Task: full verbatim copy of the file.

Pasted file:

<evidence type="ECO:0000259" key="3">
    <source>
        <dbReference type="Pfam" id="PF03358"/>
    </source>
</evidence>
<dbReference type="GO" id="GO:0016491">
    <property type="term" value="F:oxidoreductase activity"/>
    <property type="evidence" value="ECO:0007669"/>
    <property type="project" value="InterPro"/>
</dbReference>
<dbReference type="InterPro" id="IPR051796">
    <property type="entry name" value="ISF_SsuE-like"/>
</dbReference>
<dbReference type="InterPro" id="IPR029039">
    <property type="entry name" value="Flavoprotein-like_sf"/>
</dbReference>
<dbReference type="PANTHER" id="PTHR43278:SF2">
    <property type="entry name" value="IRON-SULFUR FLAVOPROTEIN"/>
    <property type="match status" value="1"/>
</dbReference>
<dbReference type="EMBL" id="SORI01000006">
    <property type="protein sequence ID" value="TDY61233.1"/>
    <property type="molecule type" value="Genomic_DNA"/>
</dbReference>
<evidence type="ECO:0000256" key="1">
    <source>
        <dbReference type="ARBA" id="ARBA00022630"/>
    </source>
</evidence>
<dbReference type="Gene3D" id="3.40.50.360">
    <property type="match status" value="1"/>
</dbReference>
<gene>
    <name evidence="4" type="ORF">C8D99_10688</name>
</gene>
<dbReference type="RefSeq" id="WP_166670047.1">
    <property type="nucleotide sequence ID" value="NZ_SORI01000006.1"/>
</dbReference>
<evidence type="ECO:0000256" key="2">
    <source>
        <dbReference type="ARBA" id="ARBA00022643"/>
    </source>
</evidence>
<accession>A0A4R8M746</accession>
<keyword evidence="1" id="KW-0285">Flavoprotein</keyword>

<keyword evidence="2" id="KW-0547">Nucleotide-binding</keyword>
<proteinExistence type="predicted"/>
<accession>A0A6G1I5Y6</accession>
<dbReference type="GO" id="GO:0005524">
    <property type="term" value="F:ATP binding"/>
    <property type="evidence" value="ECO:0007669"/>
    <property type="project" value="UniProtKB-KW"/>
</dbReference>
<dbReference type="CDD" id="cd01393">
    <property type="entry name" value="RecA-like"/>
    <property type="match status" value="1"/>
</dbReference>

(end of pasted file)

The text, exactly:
<evidence type="ECO:0000259" key="3">
    <source>
        <dbReference type="Pfam" id="PF03358"/>
    </source>
</evidence>
<dbReference type="GO" id="GO:0016491">
    <property type="term" value="F:oxidoreductase activity"/>
    <property type="evidence" value="ECO:0007669"/>
    <property type="project" value="InterPro"/>
</dbReference>
<dbReference type="InterPro" id="IPR051796">
    <property type="entry name" value="ISF_SsuE-like"/>
</dbReference>
<dbReference type="InterPro" id="IPR029039">
    <property type="entry name" value="Flavoprotein-like_sf"/>
</dbReference>
<dbReference type="PANTHER" id="PTHR43278:SF2">
    <property type="entry name" value="IRON-SULFUR FLAVOPROTEIN"/>
    <property type="match status" value="1"/>
</dbReference>
<dbReference type="EMBL" id="SORI01000006">
    <property type="protein sequence ID" value="TDY61233.1"/>
    <property type="molecule type" value="Genomic_DNA"/>
</dbReference>
<evidence type="ECO:0000256" key="1">
    <source>
        <dbReference type="ARBA" id="ARBA00022630"/>
    </source>
</evidence>
<dbReference type="Gene3D" id="3.40.50.360">
    <property type="match status" value="1"/>
</dbReference>
<gene>
    <name evidence="4" type="ORF">C8D99_10688</name>
</gene>
<dbReference type="RefSeq" id="WP_166670047.1">
    <property type="nucleotide sequence ID" value="NZ_SORI01000006.1"/>
</dbReference>
<evidence type="ECO:0000256" key="2">
    <source>
        <dbReference type="ARBA" id="ARBA00022643"/>
    </source>
</evidence>
<accession>A0A4R8M746</accession>
<keyword evidence="1" id="KW-0285">Flavoprotein</keyword>

<keyword evidence="2" id="KW-0547">Nucleotide-binding</keyword>
<proteinExistence type="predicted"/>
<accession>A0A6G1I5Y6</accession>
<dbReference type="GO" id="GO:0005524">
    <property type="term" value="F:ATP binding"/>
    <property type="evidence" value="ECO:0007669"/>
    <property type="project" value="UniProtKB-KW"/>
</dbReference>
<dbReference type="CDD" id="cd01393">
    <property type="entry name" value="RecA-like"/>
    <property type="match status" value="1"/>
</dbReference>